10 Comic Book Characters Who Began as Offensive Stereotypes


Though today there’s an ever-increasing number of minority superheroes, for much of the history of the genre minorities were either ignored, excluded or depicted as two-dimensional stereotypes. Many of these characters have mercifully been forgotten, but some have survived to the modern day, transforming over the decades into more politically-correct versions. These 10 characters are grim reminders of the less-than-perfect history of superhero comics.

10. Ebony White


First Appearance: The Spirit Newspaper Strip (June 2, 1940)

Will Eisner’s The Spirit was a seminal series in the history of American sequential art. Running from 1940 to 1952, it followed the eponymous masked vigilante who operated out of a graveyard and solved crimes. Despite how ground-breaking the series was it’s also remembered for the character of Ebony White, the Spirit’s young black sidekick. His design was grossly exaggerated and offensive: bloated pink lips swallowed over two-thirds of his lower face, his eyes were always giant and wide like dinner plates, his body and features were bulbous and cartoonishly proportioned compared to the more realistic designs of the white characters and his speech patterns were ripped straight from a minstrel show.

Curiously, Ebony was actually a full partner to the Spirit, proving himself to be both a competent fighter in a pinch and an astute detective in his own right. When asked about his depiction of Ebony in an interview for Comic Book Artist in 1999, Eisner said, “I was never apologetic for the way I depicted Ebony… Remember, Ebony was created in the ’40s and, at that time, you still had Amos & Andy. That sort of humor was prevalent and acceptable at the time–but I always treated Ebony very differently. As a matter of fact, I received very good mail; even in the Warren books you’ll see some supportive letters.”

9. Chop-Chop


First Appearance: Military Comics #3 (October 1941)

The Blackhawks were a squadron of World War II-era pilots from different national backgrounds that teamed up to fight evil wherever it raised its ugly head. Though it was primarily a military comic with an eye for (relatively) realistic art, in 1941 it introduced a grotesque comedic relief character known as “Chop-Chop,” a Chinese citizen who became their cook and de facto mascot. Short, fat, yellow-skinned and sporting a queue, Chop-Chop spoke in heavily broken English, a fact made even more offensive by the inclusion of other Asian characters who spoke in perfect English.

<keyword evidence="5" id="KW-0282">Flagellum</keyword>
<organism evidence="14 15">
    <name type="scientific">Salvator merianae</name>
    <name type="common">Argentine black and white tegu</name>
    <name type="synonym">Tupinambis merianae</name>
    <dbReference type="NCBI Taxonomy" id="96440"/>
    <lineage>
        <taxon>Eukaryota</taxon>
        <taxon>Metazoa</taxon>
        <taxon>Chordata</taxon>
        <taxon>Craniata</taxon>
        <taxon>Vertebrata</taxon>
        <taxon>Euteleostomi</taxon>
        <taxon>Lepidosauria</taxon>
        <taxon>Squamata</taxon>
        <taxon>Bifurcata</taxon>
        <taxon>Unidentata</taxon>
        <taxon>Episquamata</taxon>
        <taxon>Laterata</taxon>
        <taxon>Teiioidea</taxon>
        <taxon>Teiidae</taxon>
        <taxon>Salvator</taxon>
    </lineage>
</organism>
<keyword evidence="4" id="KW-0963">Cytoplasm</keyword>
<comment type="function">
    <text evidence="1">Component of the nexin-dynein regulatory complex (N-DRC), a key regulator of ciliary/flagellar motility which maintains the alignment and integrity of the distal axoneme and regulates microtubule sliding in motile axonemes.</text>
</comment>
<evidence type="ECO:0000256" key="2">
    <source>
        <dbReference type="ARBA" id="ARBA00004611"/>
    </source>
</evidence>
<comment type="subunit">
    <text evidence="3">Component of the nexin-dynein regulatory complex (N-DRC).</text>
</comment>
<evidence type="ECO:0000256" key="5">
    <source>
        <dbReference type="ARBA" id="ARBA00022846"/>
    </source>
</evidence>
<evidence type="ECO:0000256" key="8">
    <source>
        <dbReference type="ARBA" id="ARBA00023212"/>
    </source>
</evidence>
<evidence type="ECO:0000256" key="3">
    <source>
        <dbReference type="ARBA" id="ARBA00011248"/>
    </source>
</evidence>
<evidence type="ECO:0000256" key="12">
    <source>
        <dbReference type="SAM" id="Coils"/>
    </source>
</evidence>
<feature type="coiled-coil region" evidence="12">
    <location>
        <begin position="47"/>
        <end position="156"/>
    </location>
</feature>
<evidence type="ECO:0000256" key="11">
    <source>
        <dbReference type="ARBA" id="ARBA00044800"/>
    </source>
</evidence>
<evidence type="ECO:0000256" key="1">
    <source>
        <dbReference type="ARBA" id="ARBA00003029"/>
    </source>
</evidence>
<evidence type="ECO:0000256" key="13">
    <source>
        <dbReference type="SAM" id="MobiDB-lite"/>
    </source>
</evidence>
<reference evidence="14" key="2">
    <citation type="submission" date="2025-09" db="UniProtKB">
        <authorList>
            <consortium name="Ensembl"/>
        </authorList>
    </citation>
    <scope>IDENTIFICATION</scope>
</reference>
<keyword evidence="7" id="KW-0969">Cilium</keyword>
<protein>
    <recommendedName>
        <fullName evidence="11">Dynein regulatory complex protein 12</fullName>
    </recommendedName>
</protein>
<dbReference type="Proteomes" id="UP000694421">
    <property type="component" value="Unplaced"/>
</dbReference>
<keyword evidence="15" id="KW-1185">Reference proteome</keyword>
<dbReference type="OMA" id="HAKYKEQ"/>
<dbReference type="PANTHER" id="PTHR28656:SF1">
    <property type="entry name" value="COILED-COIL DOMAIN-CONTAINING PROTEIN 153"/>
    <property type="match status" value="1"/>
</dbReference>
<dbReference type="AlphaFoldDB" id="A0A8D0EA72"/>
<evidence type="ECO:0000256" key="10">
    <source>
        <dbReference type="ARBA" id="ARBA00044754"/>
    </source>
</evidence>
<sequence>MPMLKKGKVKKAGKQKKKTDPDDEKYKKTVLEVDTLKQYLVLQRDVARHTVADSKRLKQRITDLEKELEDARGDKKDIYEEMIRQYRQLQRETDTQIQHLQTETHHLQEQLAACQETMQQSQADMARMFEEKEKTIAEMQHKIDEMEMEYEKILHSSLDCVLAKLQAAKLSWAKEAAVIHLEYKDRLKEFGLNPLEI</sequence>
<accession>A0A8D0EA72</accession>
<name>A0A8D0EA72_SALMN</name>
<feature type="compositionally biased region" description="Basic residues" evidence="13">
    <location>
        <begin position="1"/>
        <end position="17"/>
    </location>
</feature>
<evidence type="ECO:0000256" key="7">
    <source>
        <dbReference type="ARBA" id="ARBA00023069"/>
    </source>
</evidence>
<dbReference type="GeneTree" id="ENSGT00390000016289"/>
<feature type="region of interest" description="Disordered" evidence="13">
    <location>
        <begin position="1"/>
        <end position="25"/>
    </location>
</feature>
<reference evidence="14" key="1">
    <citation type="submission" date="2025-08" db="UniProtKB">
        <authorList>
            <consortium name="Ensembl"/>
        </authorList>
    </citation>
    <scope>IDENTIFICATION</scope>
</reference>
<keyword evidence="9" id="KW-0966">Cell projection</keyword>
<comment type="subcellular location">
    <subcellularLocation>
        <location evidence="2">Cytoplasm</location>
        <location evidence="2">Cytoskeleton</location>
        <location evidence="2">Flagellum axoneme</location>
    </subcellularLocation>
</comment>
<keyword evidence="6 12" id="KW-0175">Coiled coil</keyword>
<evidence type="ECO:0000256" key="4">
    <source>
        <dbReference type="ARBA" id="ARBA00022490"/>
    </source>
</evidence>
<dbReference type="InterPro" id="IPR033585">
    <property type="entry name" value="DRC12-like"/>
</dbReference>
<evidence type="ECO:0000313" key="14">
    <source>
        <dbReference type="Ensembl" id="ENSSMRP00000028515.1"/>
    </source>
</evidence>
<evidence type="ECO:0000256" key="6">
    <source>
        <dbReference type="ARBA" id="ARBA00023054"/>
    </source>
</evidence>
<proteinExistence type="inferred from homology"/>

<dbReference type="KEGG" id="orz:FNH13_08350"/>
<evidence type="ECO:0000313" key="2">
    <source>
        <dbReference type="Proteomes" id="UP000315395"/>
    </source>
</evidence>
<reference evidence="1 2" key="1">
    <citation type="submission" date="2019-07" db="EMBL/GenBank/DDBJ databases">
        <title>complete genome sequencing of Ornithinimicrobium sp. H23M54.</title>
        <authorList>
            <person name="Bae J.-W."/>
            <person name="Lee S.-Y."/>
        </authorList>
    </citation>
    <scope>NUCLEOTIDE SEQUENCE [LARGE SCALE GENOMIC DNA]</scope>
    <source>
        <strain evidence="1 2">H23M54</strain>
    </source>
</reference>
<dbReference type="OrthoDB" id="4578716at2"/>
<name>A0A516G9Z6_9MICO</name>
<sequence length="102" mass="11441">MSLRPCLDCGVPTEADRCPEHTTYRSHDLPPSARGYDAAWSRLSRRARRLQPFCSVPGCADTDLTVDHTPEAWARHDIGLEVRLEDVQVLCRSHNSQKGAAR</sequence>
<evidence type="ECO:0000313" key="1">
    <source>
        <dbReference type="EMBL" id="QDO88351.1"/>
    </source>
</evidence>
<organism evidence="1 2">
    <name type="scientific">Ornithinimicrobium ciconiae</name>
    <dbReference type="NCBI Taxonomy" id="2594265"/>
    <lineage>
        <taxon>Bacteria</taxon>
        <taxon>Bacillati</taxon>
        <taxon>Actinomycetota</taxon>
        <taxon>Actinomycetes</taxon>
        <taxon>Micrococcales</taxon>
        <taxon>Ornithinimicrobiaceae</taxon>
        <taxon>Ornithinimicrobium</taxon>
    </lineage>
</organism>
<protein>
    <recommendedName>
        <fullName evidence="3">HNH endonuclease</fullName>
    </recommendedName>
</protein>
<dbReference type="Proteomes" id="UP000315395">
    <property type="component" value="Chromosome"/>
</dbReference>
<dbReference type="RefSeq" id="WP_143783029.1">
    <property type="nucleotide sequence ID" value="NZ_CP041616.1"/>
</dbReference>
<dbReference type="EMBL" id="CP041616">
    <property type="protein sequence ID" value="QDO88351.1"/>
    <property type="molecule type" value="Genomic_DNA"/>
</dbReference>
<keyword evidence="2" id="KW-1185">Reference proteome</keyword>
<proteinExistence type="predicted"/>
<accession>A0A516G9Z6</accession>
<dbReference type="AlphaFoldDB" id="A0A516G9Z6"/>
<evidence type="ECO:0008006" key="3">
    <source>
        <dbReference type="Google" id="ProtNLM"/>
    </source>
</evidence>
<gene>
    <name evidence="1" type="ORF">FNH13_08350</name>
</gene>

Over the years his character evolved from being the Blackhawks’ cook to becoming an ace pilot and equal member of the team. The series was revamped and relaunched several times over the decades, and almost every time Chop-Chop’s portrayal became more and more politically correct. There were hiccups in this progression though, such as in the 1967 DC Comics series where he was re-introduced as “Dr. Hands,” a martial arts expert with beryllium-encased hands.

8. Thomas Kalmaku


First Appearance: Green Lantern Vol. 2, #2 (October 1960)

Thomas Kalmaku is a perfect example of how a single word can damn even the best of intentions. A mechanic working for Ferris Aircraft, Thomas developed a fast friendship with test pilot Hal Jordan. Before long he discovered Hal’s greatest secret: he was really the Green Lantern. As one of the only people in the world who knew his true identity, Thomas wasn’t so much a sidekick as a partner and confidant. But here’s the problem: he was also an Inuit. And for all of Thomas’ confidence and agency as a character, he was nicknamed “Pieface.”

Combined with his stark yellow skin, the nickname served to demarcate Thomas as an ethnic “other” who languished in the shadow of Jordan’s Green Lantern. Future versions of the character would address the nickname, perhaps most notably in the limited miniseries DC: The New Frontier, where Thomas angrily rejects the title the first time Hal calls him it.

7. The Mandarin


First Appearance: Tales of Suspense #50 (February 1964)

Fresh from his appearance in Shane Black’s Iron Man 3, the Mandarin continues his reign as one of Tony Stark’s greatest enemies. But as his name suggests, he wasn’t always the most politically correct of characters. Originally appearing the same year the Chinese government successfully tested their first nuclear bomb, the Mandarin was a throwback to the era of the Yellow Peril. He had a Fu Manchu mustache, perpetually squinted eyes, long fingernails, a colorful assortment of rings (from which he gained his powers), and a mastery of karate. The Mandarin was also a megalomaniac who fought for himself and not his country. In his first appearance he angrily dismissed representatives from the Chinese government who asked him to share the secrets of his technological prowess.

6. Egg Fu


First Appearance: Wonder Woman #157 (October 1965)